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Hallo again to all.

We awoke one morning this week greatly hoping that something – tomatoes, peppers, anything really – would have started growing from our young, small garden. An early spring harvest could be expected in our part of the northern hemisphere. Regretfully, although not altogether unsurprisingly, nothing but herbs were ready for harvesting. With that we trotted off to a local farmers' market in search of produce for the week's meals.

Rather than the trendy downtown market at which we often exchange pleasantries with acquaintances and learn of upcoming events, we visited the large market on the outskirts of town. This, the larger, more practical of the markets often carries fewer of the 'hipper' vegetables, but is always a good source of large quantities of in-season standards, as well as the much-desired 'seconds'.

Seconds are those pieces of produce that aren't quite perfect enough to sell for full price – they may be an odd shape or bumped and a bit bruised, not quite the most visually appealing, but are sold in bulk at a reduced rate and are often perfect for a sauce or salsa, canning, pie filling, or jellies and jams.

We seasonally look forward to the sweet taste of strawberries and the tangy tomato sauce out of these otherwise 'not good enough' fruit. We came to wonder what other things come in 'seconds'. Improperly made clothing is often sent to lower-end outlets, many electronics retailers sell disfigured items for a lower price, but people, certainly people aren’t categorized as 'seconds'.*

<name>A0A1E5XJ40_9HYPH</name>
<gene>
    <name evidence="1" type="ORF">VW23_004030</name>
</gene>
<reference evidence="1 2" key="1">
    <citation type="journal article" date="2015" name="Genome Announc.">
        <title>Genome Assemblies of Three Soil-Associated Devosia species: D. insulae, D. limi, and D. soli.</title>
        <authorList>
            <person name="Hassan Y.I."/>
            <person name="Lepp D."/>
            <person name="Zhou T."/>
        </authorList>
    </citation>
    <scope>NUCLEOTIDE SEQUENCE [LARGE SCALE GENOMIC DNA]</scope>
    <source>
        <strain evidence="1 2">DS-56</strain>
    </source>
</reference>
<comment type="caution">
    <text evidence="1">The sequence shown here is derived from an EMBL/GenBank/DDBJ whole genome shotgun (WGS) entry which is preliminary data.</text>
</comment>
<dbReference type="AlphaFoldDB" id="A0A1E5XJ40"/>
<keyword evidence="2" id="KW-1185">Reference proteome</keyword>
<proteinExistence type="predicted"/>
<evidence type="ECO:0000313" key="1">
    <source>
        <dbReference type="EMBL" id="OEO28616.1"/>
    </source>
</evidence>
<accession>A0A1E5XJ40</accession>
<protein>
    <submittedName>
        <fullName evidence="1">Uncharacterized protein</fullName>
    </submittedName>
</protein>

News and social media outlets have recently been filled with coverage of the 300 Nigerian girls who were abducted from their school in the north-eastern state of Borno last month. Facebook walls and Twitter feeds have been filled with impassioned pleas from around the world to 'Bring Back our Girls'. Coverage of the abductions was not immediate in international markets, leaving us to wonder if these young women were viewed as 'seconds.' Some of the over 50 women who escaped have come forward to talk about their experience and understanding of the plans of Boko Haram, the organization that led this and other kidnappings. With the international outcry this has garnered, and possible assistance by western governments in helping reclaim these young women, we pause to wonder, what about the other thousands of boys and girls who go missing from their homes throughout the world.

Children in Sudan, Guatemala, the United States, and even more from Nigeria just last week. Are these children, then, our seconds? Those who just 'aren't desirable enough' to spend our time or energy to find?

We don't for a moment believe that people can be considered seconds, and certainly none are seconds in the eyes of God. While we leave the task of locating those who are missing to governments and leaders, we'll be praying that these girls and those others throughout the world who have been misplaced, will be brought home safely.

See you next week.

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11 May 2014

*With our box of peach seconds under our arm, and an array of other vegetables in our canvas bag, we found our way home, excited for the week’s meals. Perhaps soon, hopefully by Rogation day, we’ll be enjoying the 'fruits' of our own labour from the garden.

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